How to Financially Prepare Before You Open a Business
If you’re wanting to start a business but aren’t sure where to begin, you’re not alone. Deciding to become your own boss is both exciting and terrifying, at times. While the idea of working for yourself sounds easy enough, there are a lot of things that can go wrong financially. In this guide, we’ll go over different tips to streamline your transition into entrepreneurship.
Open a Business Account
Opening a business account really needs to be at the top of your to-do list. It takes no time at all, and it can usually be done online. Depending on your needs, your bank may have specific programs and incentives in place to help small businesses. In addition, having a separate bank account will make doing your taxes a lot less stressful.
Get Your Personal Finances in Order
Before working on your business, you should also get your personal finances in order. Far too often, budding entrepreneurs think opening a business will solve their personal financial woes. Unfortunately, this usually isn’t the case. Take a serious look at your financial situation. If you’re paying on student loans but not really making any progress, refinancing might be a viable option. With certain programs, all you need to do is enter your personal information, choose the term and a monthly payment that works for you and submit. Lowering your monthly loan payment can free up money that you can then use to get your business off the ground. Also, look at how much you’re paying out each month in expenses. If you’re already paying out more than you bring in, you need to improve your debt-to-ratio as well.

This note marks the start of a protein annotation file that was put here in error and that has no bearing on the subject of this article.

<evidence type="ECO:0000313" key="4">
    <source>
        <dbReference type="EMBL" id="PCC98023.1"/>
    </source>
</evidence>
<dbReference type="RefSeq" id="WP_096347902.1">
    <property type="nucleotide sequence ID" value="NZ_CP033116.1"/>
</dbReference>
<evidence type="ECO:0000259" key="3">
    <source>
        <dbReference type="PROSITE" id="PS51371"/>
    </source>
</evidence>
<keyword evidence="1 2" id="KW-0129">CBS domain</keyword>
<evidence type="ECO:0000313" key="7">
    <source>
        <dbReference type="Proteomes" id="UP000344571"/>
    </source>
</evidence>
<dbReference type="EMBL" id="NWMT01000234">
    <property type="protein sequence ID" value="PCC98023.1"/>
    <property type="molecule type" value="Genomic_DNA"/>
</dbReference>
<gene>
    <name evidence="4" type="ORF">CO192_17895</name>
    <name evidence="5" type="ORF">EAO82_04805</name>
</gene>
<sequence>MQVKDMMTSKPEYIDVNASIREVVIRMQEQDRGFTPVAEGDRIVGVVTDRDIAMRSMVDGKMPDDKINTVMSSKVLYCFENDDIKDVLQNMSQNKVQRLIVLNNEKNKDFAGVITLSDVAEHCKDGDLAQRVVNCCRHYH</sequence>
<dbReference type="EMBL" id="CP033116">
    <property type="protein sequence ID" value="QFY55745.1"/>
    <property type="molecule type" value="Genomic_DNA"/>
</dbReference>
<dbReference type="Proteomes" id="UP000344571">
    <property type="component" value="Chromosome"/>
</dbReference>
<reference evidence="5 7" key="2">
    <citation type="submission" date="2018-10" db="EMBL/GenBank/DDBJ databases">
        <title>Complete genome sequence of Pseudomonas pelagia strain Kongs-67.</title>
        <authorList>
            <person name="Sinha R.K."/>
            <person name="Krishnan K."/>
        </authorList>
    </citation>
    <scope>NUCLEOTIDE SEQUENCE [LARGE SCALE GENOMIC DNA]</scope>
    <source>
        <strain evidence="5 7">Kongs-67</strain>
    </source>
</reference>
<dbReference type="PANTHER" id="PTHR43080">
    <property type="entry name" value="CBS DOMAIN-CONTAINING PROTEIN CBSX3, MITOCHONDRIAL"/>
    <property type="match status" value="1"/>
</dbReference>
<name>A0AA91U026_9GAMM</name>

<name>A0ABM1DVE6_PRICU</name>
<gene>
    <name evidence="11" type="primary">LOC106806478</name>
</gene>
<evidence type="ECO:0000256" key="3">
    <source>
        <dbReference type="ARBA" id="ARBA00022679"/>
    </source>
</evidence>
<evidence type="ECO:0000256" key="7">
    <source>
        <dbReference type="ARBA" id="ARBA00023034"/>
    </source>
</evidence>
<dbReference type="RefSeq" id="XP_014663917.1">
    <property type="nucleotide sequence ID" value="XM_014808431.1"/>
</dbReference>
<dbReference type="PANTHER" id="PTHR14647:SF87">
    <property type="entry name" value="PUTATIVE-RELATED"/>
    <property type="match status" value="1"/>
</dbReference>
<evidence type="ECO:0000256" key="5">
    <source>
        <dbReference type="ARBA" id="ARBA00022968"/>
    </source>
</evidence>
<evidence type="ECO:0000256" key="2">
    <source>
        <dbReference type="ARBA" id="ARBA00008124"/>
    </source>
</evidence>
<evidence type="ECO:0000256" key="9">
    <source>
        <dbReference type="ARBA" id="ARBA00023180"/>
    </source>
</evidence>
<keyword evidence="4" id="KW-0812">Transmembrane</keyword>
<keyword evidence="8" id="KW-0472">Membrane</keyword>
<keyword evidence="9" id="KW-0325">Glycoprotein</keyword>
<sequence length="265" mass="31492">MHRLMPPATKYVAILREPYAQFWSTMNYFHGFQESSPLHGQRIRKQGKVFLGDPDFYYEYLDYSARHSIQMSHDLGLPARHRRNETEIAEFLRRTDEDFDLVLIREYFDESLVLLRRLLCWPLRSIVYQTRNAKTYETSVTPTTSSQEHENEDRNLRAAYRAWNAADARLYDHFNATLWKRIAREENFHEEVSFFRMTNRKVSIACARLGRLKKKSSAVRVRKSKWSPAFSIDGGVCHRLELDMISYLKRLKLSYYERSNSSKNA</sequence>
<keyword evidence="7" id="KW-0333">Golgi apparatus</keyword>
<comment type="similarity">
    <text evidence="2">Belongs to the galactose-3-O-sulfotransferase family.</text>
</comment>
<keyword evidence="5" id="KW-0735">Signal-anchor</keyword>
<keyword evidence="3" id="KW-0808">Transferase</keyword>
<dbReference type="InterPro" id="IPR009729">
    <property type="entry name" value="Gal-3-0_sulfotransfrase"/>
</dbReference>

Start a Savings Account
When you work for yourself, it’s either feast or famine, especially in the early stages. For this reason, you need to set up a savings account and start building a financial cushion. In addition to your regular monthly expenses, think about how much extra spending money you may need. It’s a good idea to have at least three to four months of bills and housing costs in the bank prior to opening a business. If you need to get rid of debt, those needs should be factored into your savings account strategies and plans as well.
Nothing spells disaster like improperly filed taxes, personal and professional. Talk to a tax accountant and inquire what you need to do in terms of filing and what percentage of profit you should be saving.
Understand Profit and Loss
Your profit and loss statement gives you a general idea of where your profit comes from and how much is being put back into the business. It can also help you forecast future expenses and profit as well.
Depending on your niche, you may deal directly with clients. If so, you need to set up an automatic invoice system. Choose a billing date and concrete due date for all of your invoices. You also need to let customers know that the due date is when payment is due. Some may think they have a grace period after the fact.